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Released September 4, 2003

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HATTIESBURG -- The University of Southern Mississippi Department of Theatre and Dance is reviving a show from the 2003 Southern Arena Theatre season, Oliver Goldsmith's "She Stoops to Conquer," in the Gilbert F. Hartwig Theatre.

Re-opening Sept. 17, the play is a comedy about a young 18th century gentleman who is shy when speaking with women of his own class, but eloquent with those of "lower station."

"Most of the cast is new," said Frank Kuhn, chair of the department. "Many of the summer cast returned to other parts of the country, but our revival cast members will bring new perspectives to the characters and relationships."

Kuhn points out that the revival is not part of the regular subscription season at Southern Miss (which opens Oct. 2 with Martin McDonagh's "The Cripple of Inishmaan"). He said the restaging is intended "to offer the university community and any others who weren't in town over the summer a chance to see the production."

With a new cast in hand, guest director Cynthia White of Seattle, Wash., will return to put final touches on the production before it opens. As the production's guest director during the summer run, White believes the emotional release of a good story with a group of people is what excites her most about theater-and what keeps her coming back.

She calls it "the essential act of theater--actors sharing a story with the audience." White also attributes actor training as a key element in performing a piece like "She Stoops to Conquer."

Funny and perceptive, Goldsmith's play (written in 1773) is a celebrated story of class, courtship and dysfunctional families. In fact, his own background of worry and bad health, coupled with incidents of his youth, may have inspired him to write this now famous comedy.

Goldsmith was born in Ireland in 1728. In 1744 he went to Trinity College in Dublin, where he barely managed to make a living during his studies. His personal ungainliness and crude manners prevented his making many friends, and his life at college was miserable. He did graduate in 1749, after the death of his father, but went to live with his mother.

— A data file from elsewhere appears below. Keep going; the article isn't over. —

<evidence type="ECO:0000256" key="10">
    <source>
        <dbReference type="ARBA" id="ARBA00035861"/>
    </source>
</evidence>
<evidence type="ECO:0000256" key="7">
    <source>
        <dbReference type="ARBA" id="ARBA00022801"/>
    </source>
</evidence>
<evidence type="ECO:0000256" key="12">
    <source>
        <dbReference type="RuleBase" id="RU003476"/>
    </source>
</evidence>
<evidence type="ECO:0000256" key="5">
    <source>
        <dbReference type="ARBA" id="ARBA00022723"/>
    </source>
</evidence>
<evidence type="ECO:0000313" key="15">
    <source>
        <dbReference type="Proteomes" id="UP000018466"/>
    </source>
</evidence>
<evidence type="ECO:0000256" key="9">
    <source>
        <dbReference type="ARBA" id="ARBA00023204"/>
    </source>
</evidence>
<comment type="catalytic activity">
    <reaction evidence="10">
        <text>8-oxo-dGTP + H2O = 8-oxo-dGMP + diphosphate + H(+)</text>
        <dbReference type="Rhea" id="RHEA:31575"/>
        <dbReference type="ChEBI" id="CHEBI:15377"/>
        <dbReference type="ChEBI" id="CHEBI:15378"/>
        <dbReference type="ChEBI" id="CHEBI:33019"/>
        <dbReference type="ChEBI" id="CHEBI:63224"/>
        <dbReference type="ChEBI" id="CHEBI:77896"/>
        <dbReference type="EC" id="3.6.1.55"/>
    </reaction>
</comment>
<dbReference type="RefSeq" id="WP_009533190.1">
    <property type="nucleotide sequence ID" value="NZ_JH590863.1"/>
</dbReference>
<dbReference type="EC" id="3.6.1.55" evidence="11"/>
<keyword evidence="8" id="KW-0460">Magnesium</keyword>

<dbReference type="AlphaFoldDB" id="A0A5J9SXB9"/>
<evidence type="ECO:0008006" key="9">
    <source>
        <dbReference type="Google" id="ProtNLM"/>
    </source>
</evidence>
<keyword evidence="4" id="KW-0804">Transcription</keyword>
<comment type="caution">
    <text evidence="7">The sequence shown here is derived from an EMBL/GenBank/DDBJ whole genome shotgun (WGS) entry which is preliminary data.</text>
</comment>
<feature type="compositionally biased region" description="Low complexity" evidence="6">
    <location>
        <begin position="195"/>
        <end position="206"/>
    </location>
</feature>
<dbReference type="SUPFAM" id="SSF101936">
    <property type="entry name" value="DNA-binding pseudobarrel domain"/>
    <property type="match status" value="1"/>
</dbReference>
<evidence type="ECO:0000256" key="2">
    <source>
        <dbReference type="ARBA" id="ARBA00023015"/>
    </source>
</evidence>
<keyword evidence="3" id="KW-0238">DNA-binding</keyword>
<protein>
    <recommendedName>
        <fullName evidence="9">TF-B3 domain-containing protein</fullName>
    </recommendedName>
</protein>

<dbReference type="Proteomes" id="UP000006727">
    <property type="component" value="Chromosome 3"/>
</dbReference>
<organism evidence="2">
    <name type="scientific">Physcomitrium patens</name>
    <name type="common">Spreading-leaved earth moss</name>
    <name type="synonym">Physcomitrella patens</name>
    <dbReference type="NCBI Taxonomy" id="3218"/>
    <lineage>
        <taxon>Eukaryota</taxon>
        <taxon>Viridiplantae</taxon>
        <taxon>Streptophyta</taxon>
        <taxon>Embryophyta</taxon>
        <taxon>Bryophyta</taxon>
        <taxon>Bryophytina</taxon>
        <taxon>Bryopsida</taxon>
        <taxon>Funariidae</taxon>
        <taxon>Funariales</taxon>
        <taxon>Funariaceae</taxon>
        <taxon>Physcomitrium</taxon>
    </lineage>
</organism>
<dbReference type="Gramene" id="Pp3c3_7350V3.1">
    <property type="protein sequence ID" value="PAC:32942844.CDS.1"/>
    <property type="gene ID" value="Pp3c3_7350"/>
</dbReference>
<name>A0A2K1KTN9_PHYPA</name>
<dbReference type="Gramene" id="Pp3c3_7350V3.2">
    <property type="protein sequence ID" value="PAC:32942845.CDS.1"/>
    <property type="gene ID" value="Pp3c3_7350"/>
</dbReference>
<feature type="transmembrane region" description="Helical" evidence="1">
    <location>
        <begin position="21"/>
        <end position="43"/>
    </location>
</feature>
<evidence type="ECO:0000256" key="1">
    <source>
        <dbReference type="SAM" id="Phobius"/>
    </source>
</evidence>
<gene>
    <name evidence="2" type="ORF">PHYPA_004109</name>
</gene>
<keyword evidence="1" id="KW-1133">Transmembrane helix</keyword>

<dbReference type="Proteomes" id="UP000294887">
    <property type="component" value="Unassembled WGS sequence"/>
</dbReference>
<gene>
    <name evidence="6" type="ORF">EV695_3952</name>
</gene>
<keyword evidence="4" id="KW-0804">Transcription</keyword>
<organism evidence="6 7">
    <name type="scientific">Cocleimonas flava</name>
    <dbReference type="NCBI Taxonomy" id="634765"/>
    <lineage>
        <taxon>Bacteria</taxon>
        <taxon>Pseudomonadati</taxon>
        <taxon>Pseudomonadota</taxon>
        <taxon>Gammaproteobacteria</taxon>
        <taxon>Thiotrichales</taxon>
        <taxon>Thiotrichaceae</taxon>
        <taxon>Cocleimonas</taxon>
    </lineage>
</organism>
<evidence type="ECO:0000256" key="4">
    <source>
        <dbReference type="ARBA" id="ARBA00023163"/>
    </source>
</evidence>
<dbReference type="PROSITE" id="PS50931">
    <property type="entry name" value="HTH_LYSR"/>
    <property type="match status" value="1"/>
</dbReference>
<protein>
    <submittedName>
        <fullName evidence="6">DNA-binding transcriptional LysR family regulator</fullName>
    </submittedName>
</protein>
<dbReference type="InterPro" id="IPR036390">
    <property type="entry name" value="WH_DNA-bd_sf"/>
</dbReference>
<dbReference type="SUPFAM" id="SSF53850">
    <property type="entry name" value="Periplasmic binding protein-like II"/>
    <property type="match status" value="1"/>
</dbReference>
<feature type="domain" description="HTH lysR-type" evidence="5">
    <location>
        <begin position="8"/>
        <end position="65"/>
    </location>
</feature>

Searching without success for a profession, Goldsmith decided to immigrate to America, but missed his ship. He then decided to study law, then medicine, and finally embarked on a walking tour through Flanders, France, Switzerland and northern Italy, earning his keep with his flute. In 1756, he returned to England, without a penny in his pocket, and tried his hand in translations, the writing of superficial histories, children's books, and general articles. Thus began his true calling.

"As a period piece (written and set at the end of the 18th century), the play has relevance to the study of history, manners, and literature," Kuhn explained. "It's also fascinating to see how universal and contemporary much of the play is to modern life experiences."

"Actors train in order to develop the flexibility to perform in plays of different periods, cultures and styles," White added. "I don't think the complexity and difficulty of actor training is generally appreciated. We all recognize that ballet dancers need to train in order to do deep plies and high leaps. Athletes need to train and be in shape. Actors need to hone skills that allow them to speak 18th-century language as naturally and easily as they converse with their buddies over lunch."

The love of training actors is partly the reason White accepted the summer directing position at Southern Miss and her subsequent return for its revival. While working with students in a rehearsal situation, she gets the opportunity to teach as well as direct.

"It is important to have guest directors like Cynthia White come to USM," Kuhn said. "Hattiesburg is not geographically near many theater centers, so it is important for us to find ways for our students to connect with the profession as it exists around the country. Guest artists are an important part of our program. We are particularly lucky to have someone with Cynthia's skills and range of experience. Our students are learning a lot from her."

Having started her own acting career in high school, White believed it to be her calling. But, after 10 years of practicing her craft, she decided to go to graduate school and study directing.

"I admire actors for putting everything on the line in each performance. It is hard work," White said. "It is important for the actor to be able to trust the director and the notes the director is giving them. The directing process starts off with the director knowing more about the characters than the actors do, but then, about halfway through, there comes a time when the actor takes over that knowledge and is able to shape the show and the character each night when it is performed."

Evening performances Sept. 17, 19 and 20 start at 7:30 p.m., with 2 p.m. matinees also available on Sept. 20 and 21 in the Gilbert F. Hartwig Theatre. Individual show tickets are $10 for regular admission, $8 for senior citizens and USM faculty and staff, and $6 for students.

For tickets call the Southern Miss Ticket Office at (601) 266-5418 or 800-844-8425. Order online at Tickets may be purchased at the theater box office one hour prior to curtain time for each performance.



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April 20, 2004 4:48 PM